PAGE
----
Here's your chance to own a piece of Waterville Valley, New Hampshire history.
This classic mountain cottage was built in 1917 by Harry Fabyan (below) on a secluded 1.88 acre wooded parcel on Greeley Hill. Once you turn the skeleton key and pass through the heavy front door, you step back in time to "Old Waterville." This vintage home retains many authentic features of the period including hardwood floors, wood beamed ceilings, and a large, wrap-around porch. Unlike many antique homes, you'll find ample closets and storage in the cottage. Within the 1,868 square feet of living area you'll find four spacious bedrooms and two full baths. While it has been used as a seasonal residence, this property offers the potential for conversion to year-round occupancy. The location, historical perspective, and nearly two acres of land make this listing a rare find in Waterville Valley. (See more photos below)
Learn more by calling the Waterville Valley Realty team at 1-888-987-8333 or emailing firstname.lastname@example.org.
About Harry Fabyan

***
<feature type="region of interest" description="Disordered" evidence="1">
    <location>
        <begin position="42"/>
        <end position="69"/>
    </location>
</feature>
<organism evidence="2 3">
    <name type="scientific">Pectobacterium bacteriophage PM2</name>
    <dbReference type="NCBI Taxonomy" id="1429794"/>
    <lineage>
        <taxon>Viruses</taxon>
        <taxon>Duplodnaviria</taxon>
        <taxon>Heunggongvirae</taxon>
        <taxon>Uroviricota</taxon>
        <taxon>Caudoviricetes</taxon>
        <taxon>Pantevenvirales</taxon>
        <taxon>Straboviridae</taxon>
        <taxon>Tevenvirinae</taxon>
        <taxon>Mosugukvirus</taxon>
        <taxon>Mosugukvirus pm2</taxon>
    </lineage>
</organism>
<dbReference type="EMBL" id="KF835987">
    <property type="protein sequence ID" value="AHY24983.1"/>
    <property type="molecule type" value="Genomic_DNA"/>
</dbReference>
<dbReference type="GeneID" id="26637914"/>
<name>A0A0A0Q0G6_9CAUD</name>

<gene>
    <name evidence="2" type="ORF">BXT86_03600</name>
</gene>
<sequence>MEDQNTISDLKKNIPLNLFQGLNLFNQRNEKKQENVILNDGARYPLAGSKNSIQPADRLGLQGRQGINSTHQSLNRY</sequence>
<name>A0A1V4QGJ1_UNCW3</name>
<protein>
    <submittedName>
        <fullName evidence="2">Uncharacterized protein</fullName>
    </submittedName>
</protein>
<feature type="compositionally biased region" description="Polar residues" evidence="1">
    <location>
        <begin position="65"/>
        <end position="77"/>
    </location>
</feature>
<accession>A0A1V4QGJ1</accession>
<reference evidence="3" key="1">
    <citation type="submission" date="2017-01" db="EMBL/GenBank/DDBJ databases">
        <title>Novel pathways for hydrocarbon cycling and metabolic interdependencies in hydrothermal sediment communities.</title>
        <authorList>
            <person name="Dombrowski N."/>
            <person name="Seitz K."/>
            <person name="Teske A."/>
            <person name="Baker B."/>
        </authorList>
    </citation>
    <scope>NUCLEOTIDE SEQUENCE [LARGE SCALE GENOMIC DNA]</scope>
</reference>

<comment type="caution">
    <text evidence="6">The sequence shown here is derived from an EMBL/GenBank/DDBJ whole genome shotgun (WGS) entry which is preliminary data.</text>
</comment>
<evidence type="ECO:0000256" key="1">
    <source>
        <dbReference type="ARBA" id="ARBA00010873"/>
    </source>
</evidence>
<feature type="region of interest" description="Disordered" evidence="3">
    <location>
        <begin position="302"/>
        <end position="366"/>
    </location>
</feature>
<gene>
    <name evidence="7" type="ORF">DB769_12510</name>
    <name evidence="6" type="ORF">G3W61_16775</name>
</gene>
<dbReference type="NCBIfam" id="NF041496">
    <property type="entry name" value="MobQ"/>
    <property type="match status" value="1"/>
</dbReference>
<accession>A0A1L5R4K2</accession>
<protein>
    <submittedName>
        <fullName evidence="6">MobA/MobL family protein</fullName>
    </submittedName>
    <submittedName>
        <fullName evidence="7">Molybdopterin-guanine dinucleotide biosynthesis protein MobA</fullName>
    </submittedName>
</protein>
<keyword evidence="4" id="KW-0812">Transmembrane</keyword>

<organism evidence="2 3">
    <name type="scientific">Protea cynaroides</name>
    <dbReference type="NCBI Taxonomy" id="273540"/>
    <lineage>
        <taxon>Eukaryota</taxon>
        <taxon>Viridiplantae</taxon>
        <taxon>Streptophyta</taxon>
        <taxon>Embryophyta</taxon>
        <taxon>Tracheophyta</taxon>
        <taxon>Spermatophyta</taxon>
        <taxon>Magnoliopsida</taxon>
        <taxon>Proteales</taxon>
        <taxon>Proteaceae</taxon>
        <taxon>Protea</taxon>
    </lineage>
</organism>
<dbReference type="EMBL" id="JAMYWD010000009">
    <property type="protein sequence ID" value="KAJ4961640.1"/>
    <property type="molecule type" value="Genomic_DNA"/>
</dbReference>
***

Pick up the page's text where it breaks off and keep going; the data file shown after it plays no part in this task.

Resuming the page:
Grace Bean wrote of the cottage in her book "The Town at the end of the road." According to Bean, the cottage was built by Harry Fabyan who was a frequent summer guest at Elliott's hotel in what was then referred to as Waterville ("Valley" came much later). Fabyan's investment in Waterville was more than just as a property owner. In the early 1900s large tracts of New Hampshire forests were being bought up and clear-cut by logging companies, and in the 1880s a large-scale logging operation began in Waterville proper. Fabyan became concerned about the impact of the lumber operations on Waterville's scenic beauty and myriad hiking trails, so Fabyan and fellow Waterville summer vacationer, Charles Whittlesey, formed the Waterville Valley Association and urged other guests to join them by investing in the new organization and buying Elliott's Hotel. Fabyan "worked tirelessly with New Hampshire authorities and U.S. government officials on the eventually successful effort to acquire Waterville land for the National Forest," and thus keeping it out of the hands of land companies.